I’d never thought very much about Mint syrup until I saw a picture of a Menthe a l’Eau on Facebook recently (Thanks Ash!). Apparently it’s popular in Europe, and very refreshing in warm weather.. It looked amazing – all green and icy – and I wanted one..
By coincidence, there happened to be a large bunch of Mint sitting in a jug on my kitchen window sill. It was looking a bit sad now, to be honest, so what better plan than to have a go at Mint syrup? It was certainly better than doing the ironing, which was my alternative that evening..
Menthe a l’Eau – sounds so much more exotic than ‘Mint in Water’, n’est pas?
Here’s this easy recipe – there’s no preservative in it, so unless you’re going to freeze it, don’t make too much..However it freezes really well, so if you have a flowerbed full of Mint – get to it!
- A fairly large saucepan
- weighing scales
- A pestle, or wooden spoon
- A measuring jug
- a muslin cloth, or old clean cotton tea towel
- A funnel, if you have one
- a sterilised bottle – to hold about 400mls
INGREDIENTS: This is what I used, as it depended on the weight of my mint leaves..
- 25g bright green Mint leaves – stripped from the stems – discard any damaged or brown ones.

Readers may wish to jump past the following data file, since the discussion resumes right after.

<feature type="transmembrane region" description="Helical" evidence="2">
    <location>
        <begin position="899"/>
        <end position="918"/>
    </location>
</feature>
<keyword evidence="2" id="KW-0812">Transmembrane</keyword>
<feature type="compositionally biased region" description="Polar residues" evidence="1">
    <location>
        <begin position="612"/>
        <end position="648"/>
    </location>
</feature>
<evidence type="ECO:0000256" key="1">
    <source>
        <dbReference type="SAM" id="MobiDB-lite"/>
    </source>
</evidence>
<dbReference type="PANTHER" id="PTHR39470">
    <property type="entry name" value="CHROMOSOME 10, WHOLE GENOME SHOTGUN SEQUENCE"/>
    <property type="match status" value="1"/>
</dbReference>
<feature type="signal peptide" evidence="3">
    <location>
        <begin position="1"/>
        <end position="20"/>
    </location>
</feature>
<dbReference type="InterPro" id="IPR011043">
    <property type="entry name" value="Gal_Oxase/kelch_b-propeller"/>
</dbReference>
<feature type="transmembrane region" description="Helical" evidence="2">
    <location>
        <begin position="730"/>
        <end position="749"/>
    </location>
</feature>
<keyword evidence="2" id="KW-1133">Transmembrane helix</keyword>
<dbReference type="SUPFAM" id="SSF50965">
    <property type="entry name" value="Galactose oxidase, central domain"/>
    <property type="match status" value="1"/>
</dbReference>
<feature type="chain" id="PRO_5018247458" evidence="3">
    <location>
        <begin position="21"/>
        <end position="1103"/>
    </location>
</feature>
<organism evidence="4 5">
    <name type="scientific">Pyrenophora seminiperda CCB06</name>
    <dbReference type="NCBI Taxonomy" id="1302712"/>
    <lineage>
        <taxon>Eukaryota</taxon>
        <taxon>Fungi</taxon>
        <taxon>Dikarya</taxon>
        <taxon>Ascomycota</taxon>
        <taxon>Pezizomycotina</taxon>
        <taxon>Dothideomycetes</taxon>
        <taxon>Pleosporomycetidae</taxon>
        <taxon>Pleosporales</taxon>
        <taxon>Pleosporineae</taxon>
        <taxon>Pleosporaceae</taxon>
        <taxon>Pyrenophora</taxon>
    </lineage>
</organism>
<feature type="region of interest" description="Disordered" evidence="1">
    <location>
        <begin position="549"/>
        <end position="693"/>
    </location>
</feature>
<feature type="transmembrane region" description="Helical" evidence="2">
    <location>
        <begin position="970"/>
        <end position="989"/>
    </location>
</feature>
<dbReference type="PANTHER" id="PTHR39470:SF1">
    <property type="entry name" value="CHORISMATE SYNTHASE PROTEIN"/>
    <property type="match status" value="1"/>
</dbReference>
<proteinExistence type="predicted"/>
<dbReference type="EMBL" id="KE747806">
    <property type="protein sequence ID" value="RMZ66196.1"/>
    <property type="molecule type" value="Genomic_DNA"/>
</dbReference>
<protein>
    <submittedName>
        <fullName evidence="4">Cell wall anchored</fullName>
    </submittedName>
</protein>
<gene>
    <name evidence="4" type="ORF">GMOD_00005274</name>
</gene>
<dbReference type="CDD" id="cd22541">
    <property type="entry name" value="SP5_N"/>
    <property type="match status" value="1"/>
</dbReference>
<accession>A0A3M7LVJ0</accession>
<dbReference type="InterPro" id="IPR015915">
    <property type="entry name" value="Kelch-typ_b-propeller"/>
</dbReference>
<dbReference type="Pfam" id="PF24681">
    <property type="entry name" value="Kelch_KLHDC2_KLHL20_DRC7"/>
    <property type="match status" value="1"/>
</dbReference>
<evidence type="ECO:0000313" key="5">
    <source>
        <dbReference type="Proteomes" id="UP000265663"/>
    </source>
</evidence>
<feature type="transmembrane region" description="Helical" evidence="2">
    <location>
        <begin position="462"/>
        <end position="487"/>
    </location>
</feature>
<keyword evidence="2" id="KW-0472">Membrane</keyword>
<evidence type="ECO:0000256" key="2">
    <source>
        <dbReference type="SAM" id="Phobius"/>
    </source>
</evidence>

- 80g Sugar – I used white granulated
- 400ml Boiling water
- Sterilise your bottle.
- Place the mint leaves into the saucepan with the sugar and crush the leaves, to release as much flavour as possible.
- Add the boiling water, cover and bring to the boil, stirring occasionally
- Once the sugar has dissolved, replace the cover, and boil hard for about 5 minutes
- Remove the pan from the heat and allow to cool completely.
- Strain several times through a few pieces of kitchen paper in a sieve, and then through Muslin.
- Pour into the bottle and refrigerate.
- Use within a couple of weeks, or freeze it in small quantities.
- Sadly, you’re not going to get that fabulous green colour that you’re expecting – but if you feel strongly about it, add a drop or two of food colouring.
- This is a perfect syrup for making our favourite Summer drink – well one of them anyway – The Hugo. http://eatingforireland.com/recipe/cocktail-hugo/
- We usually use Elderflower Cordial http://eatingforireland.com/recipe/homemade-elderflower-cordial/, and put crushed mint into the glass. I’d be inclined to add half-and-half Elderflower and Mint – should be amazing!